Some books I read in 2021 (3) – ‘The Illusions of Postmodernism’

The appearance of widespread support among organisations describing themselves as Marxist for demands that don’t have a material basis – I’m referring to the claims of some trans activists that men can become women simply by declaring it – has come as has surprise to many, although perhaps it should not.

In attempting to explain this, those Marxists who are rooted in a materialist understanding of the world have referred to these organisations’ orientation to students, who are a strong constituency of the broad movement supporting this particular claim.  In effect, it is argued that these organisations that should know better do not want to alienate potential recruits and presumably don’t see the issue as important enough to risk doing so.

They are acutely aware that even to raise any question invites denunciation as a transphobe and calls for what is now called cancelling – ‘trans rights are not a debate’ is not only a slogan.  This censorious approach does not sit well with Marxists, for whom this is simply not an approach we can afford to take even if we wanted to, which we don’t.

It is all very well for trans activists to refuse to debate, or refuse to argue for their views and address challenges; their demands have had access in corporate boardrooms and HR departments, and in the corridors of government departments, judiciary and university administrations.  This is a more than inviting substitute.  For Marxists this is impossible – our politics are based on the self-emancipation of working people and this isn’t going to come from within these locations.

Of course, a more interesting question is how this constituency came to support these views in the first place, although the book reviewed doesn’t really focus on this.  I’ve rather read it with a view as to how these views, that should be so alien, have been so easily embraced by sections of the Left.

Reading Terry Eagleton’s ‘The Illusions of Postmodernism’, published twenty-five years ago, makes a number of observations about its target that help inform this inquiry.

So, in his preface, he defends himself against the anticipated criticism that he is placing himself on the same side as conservatives, which has often been an argument of some on the Left, thus the examples are numerous.  As one example we have Brexit, which supposedly must be supported because the EU is capitalist, and big business supports it, so we can’t be on the same side as it.  Of course, this also requires a certain set of blinkers.

Eagleton agrees that ‘radicals and conservatives, after all, necessarily share some ground in common’, which explains resistance to postmodernism and its progeny, including the type of claim above.  ‘Radicals, for example, are traditionalists., just as conservatives are; it is simply that they adhere to entirely different traditions.’ (page ix) 

The Left has lots of ‘antis’ – anti-imperialism, anti-capitalism and anti-austerity.  That none of them necessarily entails socialism gets missed, so much so that some organisations name or define themselves in these terms, forgetting that there are reactionary movements that endorse each.  Ironically, many ‘social justice’ demands today are not even anti-capitalist.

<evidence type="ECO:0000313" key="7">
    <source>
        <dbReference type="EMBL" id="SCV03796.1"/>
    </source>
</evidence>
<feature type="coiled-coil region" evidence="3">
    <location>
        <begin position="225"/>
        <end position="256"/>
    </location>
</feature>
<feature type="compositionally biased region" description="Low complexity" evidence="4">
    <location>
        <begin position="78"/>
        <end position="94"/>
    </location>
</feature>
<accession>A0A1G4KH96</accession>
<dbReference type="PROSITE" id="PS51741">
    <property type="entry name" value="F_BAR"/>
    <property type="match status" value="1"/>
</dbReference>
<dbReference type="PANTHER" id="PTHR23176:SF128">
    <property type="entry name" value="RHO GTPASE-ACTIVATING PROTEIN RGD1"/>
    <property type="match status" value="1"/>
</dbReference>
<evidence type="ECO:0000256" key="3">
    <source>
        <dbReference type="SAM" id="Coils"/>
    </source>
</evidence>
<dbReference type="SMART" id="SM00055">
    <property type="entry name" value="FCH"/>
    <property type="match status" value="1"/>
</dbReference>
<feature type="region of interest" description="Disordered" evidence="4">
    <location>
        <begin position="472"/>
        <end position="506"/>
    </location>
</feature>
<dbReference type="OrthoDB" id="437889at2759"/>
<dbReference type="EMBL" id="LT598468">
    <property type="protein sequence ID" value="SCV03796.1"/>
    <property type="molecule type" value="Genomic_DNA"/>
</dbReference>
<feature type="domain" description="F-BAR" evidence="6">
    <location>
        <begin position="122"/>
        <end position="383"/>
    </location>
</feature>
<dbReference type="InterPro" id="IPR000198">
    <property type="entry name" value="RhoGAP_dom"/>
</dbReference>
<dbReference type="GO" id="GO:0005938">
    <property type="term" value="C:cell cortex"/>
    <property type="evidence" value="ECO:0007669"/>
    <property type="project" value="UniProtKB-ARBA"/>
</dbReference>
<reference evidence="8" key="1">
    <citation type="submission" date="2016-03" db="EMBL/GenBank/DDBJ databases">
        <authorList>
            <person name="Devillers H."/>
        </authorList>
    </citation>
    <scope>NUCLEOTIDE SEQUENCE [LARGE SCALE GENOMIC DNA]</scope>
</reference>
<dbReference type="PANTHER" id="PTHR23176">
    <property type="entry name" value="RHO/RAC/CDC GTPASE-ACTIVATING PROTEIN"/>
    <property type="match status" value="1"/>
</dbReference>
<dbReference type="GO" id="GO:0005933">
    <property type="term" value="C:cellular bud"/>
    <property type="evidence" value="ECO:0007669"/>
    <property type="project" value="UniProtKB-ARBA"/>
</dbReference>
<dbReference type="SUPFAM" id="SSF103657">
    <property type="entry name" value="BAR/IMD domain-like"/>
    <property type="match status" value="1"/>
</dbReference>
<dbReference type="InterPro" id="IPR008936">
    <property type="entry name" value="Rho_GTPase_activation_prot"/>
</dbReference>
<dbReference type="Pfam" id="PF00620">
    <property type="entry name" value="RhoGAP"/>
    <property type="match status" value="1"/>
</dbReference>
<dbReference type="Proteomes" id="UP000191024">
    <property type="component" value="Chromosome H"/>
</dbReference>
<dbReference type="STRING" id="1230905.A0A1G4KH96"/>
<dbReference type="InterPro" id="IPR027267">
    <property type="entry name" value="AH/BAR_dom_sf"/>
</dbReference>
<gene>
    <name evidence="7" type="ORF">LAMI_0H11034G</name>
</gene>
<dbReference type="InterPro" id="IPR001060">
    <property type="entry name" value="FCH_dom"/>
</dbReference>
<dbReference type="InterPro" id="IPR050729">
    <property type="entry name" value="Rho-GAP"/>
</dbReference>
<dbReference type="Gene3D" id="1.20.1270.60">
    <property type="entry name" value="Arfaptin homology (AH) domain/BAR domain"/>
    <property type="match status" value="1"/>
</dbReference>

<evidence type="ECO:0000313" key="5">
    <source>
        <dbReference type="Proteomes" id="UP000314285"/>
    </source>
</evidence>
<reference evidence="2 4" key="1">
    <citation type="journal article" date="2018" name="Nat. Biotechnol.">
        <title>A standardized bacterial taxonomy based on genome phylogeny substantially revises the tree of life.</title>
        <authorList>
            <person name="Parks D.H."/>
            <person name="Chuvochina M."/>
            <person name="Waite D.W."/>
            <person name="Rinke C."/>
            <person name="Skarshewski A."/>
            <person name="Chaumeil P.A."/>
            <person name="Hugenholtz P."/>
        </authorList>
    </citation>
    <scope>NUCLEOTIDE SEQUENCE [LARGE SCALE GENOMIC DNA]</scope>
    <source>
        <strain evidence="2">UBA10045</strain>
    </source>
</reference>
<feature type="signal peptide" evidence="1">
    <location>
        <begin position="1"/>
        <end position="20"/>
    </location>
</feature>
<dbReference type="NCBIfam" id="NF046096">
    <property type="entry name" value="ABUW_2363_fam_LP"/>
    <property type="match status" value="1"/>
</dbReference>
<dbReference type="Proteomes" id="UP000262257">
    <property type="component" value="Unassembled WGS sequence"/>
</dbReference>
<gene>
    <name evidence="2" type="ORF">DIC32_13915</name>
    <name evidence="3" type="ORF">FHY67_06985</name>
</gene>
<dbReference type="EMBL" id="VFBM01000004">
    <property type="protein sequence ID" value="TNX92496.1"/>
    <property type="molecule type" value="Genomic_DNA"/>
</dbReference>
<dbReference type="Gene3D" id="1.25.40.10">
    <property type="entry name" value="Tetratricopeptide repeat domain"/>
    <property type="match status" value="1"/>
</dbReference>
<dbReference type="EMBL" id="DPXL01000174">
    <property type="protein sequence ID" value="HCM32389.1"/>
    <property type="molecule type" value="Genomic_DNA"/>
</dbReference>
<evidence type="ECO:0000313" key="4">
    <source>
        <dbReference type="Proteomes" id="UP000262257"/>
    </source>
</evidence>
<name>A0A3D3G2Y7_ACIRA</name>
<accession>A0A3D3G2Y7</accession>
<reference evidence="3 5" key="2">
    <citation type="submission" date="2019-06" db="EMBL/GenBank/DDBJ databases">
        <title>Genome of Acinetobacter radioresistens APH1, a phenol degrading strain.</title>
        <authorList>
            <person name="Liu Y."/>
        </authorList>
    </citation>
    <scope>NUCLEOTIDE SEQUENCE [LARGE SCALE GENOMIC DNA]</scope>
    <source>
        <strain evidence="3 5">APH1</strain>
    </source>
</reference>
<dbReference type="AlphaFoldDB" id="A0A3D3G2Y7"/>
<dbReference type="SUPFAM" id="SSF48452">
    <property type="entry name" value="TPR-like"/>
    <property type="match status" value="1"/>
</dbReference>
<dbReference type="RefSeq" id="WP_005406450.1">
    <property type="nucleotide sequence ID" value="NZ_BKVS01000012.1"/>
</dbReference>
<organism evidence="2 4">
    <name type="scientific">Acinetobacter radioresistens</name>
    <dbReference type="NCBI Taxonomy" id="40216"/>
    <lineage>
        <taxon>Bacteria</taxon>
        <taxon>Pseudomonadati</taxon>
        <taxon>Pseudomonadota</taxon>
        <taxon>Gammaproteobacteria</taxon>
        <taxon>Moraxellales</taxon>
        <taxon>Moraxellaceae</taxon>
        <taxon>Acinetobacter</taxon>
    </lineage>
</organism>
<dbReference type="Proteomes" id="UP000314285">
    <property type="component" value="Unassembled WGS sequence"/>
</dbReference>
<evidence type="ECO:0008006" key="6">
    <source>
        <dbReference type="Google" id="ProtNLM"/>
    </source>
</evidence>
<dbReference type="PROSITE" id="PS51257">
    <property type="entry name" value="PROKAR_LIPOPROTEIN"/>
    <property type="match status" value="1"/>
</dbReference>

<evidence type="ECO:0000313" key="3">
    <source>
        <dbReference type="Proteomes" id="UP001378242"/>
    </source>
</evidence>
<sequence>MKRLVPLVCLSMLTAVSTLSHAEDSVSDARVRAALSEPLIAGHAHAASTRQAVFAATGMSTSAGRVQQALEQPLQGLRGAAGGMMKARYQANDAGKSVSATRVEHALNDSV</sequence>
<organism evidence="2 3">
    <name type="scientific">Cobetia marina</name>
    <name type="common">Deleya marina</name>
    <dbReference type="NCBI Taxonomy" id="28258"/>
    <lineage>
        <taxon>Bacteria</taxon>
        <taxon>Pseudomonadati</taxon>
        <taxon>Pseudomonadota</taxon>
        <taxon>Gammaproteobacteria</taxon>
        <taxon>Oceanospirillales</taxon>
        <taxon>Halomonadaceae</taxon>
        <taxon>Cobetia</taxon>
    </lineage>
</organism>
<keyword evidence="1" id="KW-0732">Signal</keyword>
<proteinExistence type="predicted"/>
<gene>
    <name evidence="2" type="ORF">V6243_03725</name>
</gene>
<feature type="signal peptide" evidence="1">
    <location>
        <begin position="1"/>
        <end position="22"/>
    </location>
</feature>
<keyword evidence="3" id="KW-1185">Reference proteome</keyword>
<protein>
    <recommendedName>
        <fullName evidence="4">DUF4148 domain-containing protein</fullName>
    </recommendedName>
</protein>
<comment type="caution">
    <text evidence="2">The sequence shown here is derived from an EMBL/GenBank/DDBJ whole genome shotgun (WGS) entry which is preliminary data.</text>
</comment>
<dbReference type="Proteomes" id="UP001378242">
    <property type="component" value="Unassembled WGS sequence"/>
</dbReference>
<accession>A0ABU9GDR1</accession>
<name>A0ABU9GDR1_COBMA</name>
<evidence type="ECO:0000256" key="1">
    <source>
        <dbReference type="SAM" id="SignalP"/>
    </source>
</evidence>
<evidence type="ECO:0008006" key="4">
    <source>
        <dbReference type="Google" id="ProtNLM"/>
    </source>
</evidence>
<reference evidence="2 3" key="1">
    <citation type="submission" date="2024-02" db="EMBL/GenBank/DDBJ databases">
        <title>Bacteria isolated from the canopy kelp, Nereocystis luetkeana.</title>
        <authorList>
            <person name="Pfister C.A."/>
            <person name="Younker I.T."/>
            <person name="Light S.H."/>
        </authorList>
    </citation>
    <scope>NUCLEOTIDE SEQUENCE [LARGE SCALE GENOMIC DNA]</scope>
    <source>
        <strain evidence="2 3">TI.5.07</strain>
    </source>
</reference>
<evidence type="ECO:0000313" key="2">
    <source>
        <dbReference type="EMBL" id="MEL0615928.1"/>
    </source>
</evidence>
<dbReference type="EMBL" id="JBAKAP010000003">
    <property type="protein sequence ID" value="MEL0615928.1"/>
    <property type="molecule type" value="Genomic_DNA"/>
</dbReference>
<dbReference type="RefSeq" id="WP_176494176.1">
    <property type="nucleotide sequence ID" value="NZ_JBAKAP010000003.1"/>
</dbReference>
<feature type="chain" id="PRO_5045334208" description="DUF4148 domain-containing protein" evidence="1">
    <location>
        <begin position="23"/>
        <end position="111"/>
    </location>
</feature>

He thus notes that postmodernist ideas (and their offspring) can be subversive but not transformative; positive content is effectively evacuated and the power to change does not arise, even if it were contemplated, from reality but from moral outrage against the oppressive power of language, hence the need to police it.

‘Some, one might predict, would assume that the dominant system was entirely negative – that nothing within this seamlessly non-contradictory whole could by definition be of value – and turn from it in dismay to ideologise some numinous Other.’ (page 7)

Many on the Left have long thought of capitalism as in terminal decline, in continual crisis with workers equally as long being exhorted to be angry and outraged.  Capitalism has no contradictions, otherwise it would not simply be utterly reactionary and, faced with a simple negative, the positive becomes a socialism that is not grounded in capitalism but has its own foundations.  Since these are uncontaminated by capitalism they are uncontaminated by reality and must rest on purely ethical claims – as do the claims of trans activists that men can become women and that they must be supported because they are oppressed: ‘only the oppressed know their oppression’ so no need to be ‘labouring away in the British museum’, as Eagleton explains, in order to understand it. (page 5)

In responding to postmodernist claims that it is opposed to dogma – and Marxism is always characterised by opponents as such – Eagleton notes that ‘one of the commonest forms of postmodernist dogma is an intuitive appeal to ‘experience’, which is absolute because it cannot be gainsaid.’ (page 67)  This, of course, also means that anyone else’s experience, of postmodernists for example, cannot be challenged either.

The low level of class struggle facilitates the alternative arising out of capitalism being judged on purely moral grounds because a real mass struggle will contain lots of impurities (which of course Marxists will want to combat) so will not therefore withstand any test based on a perfectly moral yardstick.

We know this from the experience Marxist organisations continually hark back to – the Russian revolution.  The issue here is not to excuse or condemn its failings but to recognise it is not a great example for today and that these failings were not moral but material and political.  It wasn’t ripe for socialism, particularly if left on its own – and it was left on its own – and given this it was inevitable that something other than working class self-emancipation would rise to take over.